Rape Culture is a Problem


Unless you’ve been away from social media and news of every kind for the past few days, you’ve probably heard about the Stanford rape case in which a convicted rapist (three felony counts) will be serving six months in county jail because the judge felt a longer sentence would “negatively impact” the rapist’s future. Rape culture is a huge problem.

If you haven’t yet, I urge you to read the letter written by the real victim in this terrible situation, the woman who was raped. It is difficult to read, but it’s so important.

I usually don’t use the word victim when talking about sexual assault because many believe the term “survivor” is more empowering. I believe that’s true, but in this case the woman is still being victimized. Only now, it isn’t just the rapist who has victimized her, but also the judge in the case.

This is why so many people don’t press charges when they’re sexually assaulted and why rapes go unreported. Women (and men) who have been raped are told early on that the process of going to court sucks. You’ll be dragged through the mud, made out to be a whore, have your every word questioned, etc. Now add to that even if there’s a conviction it may not mean much, especially if your rapist is a privileged, athletic, white kid.

I get that our justice system is built to presume innocence until guilt is proven, but that doesn’t mean that we hold the accuser guilty in the meantime or instead. In this case, guilt WAS proven. The jury found the rapist guilty of three felony counts.

The whole situation makes me sick and angry beyond words. I’ve been struggling with it for days. If one good thing has come out of this, it’s that a lot of people are talking about it. People are angry. People are demanding action be taken against the judge.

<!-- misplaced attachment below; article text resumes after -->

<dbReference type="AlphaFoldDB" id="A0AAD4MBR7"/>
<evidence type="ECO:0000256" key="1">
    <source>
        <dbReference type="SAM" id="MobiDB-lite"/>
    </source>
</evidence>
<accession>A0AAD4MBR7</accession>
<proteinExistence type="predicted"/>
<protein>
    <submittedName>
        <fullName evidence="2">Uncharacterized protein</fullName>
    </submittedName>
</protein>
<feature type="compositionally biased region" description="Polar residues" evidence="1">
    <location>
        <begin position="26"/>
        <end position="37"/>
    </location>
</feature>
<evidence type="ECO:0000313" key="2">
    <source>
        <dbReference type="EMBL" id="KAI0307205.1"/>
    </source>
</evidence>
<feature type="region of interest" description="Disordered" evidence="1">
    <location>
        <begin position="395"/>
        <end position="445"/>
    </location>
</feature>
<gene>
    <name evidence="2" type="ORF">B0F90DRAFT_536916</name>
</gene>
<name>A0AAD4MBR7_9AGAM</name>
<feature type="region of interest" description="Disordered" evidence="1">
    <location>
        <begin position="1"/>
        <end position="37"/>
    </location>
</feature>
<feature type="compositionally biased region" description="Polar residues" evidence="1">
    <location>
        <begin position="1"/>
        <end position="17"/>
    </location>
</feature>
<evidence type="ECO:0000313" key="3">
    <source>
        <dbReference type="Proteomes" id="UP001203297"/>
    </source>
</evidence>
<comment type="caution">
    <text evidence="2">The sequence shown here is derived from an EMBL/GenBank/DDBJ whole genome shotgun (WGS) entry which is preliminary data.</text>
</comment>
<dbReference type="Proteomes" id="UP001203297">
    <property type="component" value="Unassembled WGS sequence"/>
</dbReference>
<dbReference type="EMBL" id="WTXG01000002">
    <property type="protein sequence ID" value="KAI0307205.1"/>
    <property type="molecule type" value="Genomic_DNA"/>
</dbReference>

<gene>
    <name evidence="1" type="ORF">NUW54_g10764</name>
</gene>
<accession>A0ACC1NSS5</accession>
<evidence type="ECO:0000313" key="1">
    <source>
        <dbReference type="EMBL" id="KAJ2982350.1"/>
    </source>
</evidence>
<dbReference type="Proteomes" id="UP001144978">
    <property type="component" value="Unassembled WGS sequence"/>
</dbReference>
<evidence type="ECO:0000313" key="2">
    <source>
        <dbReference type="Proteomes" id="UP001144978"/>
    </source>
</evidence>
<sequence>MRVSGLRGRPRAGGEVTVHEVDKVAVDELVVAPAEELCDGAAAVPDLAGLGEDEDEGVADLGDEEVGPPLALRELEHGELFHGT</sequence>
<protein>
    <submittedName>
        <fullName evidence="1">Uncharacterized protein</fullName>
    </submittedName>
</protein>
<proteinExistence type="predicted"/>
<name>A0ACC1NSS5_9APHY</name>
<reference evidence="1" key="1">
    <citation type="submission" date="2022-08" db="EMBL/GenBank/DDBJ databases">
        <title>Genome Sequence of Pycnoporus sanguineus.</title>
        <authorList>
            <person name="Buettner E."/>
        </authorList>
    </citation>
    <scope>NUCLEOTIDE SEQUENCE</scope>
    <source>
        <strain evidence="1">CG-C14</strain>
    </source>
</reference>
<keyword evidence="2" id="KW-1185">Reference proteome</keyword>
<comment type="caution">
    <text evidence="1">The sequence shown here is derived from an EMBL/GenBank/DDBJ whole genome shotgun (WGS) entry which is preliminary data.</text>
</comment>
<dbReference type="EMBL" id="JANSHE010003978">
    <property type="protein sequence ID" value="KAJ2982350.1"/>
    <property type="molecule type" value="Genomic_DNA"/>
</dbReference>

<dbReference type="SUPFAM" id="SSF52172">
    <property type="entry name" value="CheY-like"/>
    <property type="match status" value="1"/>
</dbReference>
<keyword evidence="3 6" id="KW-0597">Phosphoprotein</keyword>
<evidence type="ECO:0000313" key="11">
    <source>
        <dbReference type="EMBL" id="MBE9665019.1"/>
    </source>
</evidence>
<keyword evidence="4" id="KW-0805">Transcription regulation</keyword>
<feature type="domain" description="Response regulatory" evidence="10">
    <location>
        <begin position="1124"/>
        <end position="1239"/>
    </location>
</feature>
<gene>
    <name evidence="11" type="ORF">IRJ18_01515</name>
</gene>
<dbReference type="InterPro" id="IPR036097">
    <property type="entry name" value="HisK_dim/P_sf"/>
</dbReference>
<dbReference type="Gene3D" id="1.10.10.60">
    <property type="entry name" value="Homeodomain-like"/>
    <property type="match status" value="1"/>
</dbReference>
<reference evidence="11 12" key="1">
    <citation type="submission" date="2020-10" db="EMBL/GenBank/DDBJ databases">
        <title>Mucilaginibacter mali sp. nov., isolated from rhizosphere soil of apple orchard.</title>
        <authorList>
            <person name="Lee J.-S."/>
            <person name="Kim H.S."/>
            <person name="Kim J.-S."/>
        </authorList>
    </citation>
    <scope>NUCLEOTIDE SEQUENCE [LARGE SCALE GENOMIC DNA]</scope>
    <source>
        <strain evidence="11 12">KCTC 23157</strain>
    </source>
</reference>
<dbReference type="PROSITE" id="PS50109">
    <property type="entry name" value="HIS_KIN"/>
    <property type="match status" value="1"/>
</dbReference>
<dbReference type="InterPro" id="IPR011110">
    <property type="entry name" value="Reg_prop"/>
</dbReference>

You all know, if you’ve read about my reason for fundraising for BIDMC when I ran the Boston Marathon, that I was sexually assaulted in college. After some consideration I went to university police, who told me they didn’t have jurisdiction because what happened to me happened off campus. So I went to the Boston Police, who completely dropped the ball. I tried following up, but was given the runaround. Nothing was ever done about my report, with my rape kit, or to follow-up with me at all. The frustration I felt (and still feel) about this is nothing compared to what this poor woman is going through knowing that her rapist’s sentence is nothing more than a slap on the wrist.

This is the problem with rape culture. As one Facebook post I saw (and now can’t find) stated: We send our boys to college with pockets full of condoms and we send our girls to college with rape whistles.

The Stanford rapist has stated he will be doing presentations on college campuses about the dangers of drinking and promiscuous sex. This is because despite conviction, he has yet to admit he raped this girl. He chalks it up to them being drunk and, essentially, her being a whore and waking up with regrets.

Let’s get this straight. She was unconscious and unable to consent. When he was approached while raping her, he ran. He knew what he was doing was wrong. He may have been drunk, but he wasn’t too drunk to know what he was doing was wrong (or to remove the girl’s clothing). The argument, “we were both drunk” is not an excuse. This is rape culture.

In case you’re curious, here are 22 more signs we live in a rape culture.

I’ll leave you with some of my favorite Facebook memes from this situation.

rape culture consent

rape culture athlete

rape culture confession

rape culture drunk

rape culture causes

We live in a rape culture. That’s a problem.

Keep fighting,

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    1. // Reply

      Unfortunately, it is. Thanks for reading!

  1. // Reply

    I think there’s so much stigma around sex in the US in general that it’s an uncomfortable topic when it shouldn’t be. I know we never spoke of it in my house and I hate that too many feel they “deserved it” for having made a bad choice about drinking or location. Great awareness builder!!